Maureen Cleave, former Evening Standard reporter famous for interviewing The Beatles


Maureen Cleave, a music and cultural journalist best known for her Beatles coverage, has died aged 87.

Cleave is hailed as one of the first journalists to seriously cover music and pop culture.

Charles Wintour, his first publisher (and father of Anna Wintour of Vogue glory), credited Cleave as one of his two favorite writers. Writer James Campion described her as an “icon of the sixties”.

The play that would go on to become Cleave’s claim to fame was published in March 1966. In the article, John Lennon was quoted as saying his band was “more popular than Jesus.”

The play didn’t make much noise in England, but later that year when the band toured America.

Both the Ku Klux Klan and the Vatican have made known their opposition to the commentary. Lennon finally apologized at a press conference. But it is now widely accepted that the comments had been taken out of context in a larger discussion of Christianity’s disproportionate relevance.

Cleave developed a strong bond with the group, and while she was all too familiar with the effect they had on adoring fans, felt that in some ways they were underestimated.

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“Surprisingly, there wasn’t a lot of attention paid to them writing their own songs,” she once said.

Cleave even gave Lennon constructive criticism of the lyrics to “A Hard Day’s Night”, which resulted in changing the phrase “When I get home I find my fatigue is over” to “When I get home.” you, I find the things you do will make me feel good ”. Lennon wrote the lyrics on a birthday card a fan sent to his son Julian, which is now kept at the British Library in London.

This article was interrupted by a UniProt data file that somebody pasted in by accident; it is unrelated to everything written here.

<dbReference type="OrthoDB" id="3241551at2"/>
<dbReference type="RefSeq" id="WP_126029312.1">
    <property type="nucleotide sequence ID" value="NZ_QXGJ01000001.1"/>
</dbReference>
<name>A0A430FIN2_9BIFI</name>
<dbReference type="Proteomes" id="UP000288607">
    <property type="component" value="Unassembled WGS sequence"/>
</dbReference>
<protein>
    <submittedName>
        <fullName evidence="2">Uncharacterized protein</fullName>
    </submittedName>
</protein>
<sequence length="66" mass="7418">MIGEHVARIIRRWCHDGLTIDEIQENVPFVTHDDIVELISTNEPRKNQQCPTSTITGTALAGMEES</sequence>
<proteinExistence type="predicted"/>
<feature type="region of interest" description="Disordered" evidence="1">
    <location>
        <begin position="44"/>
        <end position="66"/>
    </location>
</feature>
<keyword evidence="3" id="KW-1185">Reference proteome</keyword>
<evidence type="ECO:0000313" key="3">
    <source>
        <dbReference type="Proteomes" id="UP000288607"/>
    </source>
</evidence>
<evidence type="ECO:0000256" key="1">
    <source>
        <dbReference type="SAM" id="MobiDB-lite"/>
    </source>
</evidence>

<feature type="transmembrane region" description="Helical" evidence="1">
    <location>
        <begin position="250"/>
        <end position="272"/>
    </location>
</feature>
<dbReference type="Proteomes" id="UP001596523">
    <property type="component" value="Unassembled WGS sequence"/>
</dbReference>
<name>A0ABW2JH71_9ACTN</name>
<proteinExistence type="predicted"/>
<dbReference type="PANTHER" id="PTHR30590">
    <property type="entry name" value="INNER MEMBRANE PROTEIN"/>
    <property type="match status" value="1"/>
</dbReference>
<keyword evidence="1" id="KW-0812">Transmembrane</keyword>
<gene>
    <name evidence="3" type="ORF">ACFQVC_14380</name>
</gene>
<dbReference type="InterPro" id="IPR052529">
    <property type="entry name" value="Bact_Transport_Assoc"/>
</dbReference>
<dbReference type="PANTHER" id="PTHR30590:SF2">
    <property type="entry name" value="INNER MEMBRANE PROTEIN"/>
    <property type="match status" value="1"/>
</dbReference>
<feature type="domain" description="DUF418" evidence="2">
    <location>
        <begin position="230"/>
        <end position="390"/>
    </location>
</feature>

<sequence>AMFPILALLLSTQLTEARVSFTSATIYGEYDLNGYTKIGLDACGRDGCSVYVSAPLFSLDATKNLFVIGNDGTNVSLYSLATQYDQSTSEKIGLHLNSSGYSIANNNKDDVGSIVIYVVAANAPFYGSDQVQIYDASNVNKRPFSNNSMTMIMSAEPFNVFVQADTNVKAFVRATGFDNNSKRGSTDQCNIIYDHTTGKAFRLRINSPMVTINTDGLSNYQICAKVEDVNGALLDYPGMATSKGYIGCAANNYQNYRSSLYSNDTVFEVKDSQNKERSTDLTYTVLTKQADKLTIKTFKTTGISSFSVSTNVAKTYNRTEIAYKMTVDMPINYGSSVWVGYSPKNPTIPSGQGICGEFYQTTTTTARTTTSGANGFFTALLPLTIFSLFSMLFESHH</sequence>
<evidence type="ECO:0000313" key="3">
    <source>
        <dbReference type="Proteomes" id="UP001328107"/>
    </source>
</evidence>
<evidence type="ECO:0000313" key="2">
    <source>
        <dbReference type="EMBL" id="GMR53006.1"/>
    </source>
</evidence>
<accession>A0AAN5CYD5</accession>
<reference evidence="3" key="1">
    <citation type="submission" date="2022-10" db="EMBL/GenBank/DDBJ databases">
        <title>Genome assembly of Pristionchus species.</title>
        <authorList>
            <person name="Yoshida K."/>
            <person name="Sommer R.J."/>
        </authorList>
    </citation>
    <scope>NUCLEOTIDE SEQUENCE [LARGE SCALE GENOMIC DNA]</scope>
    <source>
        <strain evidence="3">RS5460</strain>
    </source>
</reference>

Cleave also interviewed music greats such as Little Richard and Bob Dylan, although, according to one of her colleagues, she found it more interesting to talk to ordinary people.

Cleave was born near Delhi in India while still under colonial rule. John Cleave, his father, was English and a major in the British Army. His mother Isabella (née Browne) was Irish.

She pursued graduate studies at St Anne’s College, University of Oxford, where in 1957 she graduated in history.

But despite her high level of education, when Cleave entered the workforce, women were expected to take up secretarial positions. So that’s what she did, starting her career as an editorial secretary at London’s Standard Evening in 1958.

The following year, with the newspaper under new editorial management, Cleave managed to secure a page devoted to young people. She was still responsible for writing in her seventies.

His personal life has not been without difficulties, however. She has been diagnosed with Chronic Fatigue Syndrome, Dementia, and Alzheimer’s Disease over the years.

Cleave is survived by her three children, Bertie, Dora and Sadie.

Maureen Cleave, journalist, born October 20, 1934, died November 6, 2021

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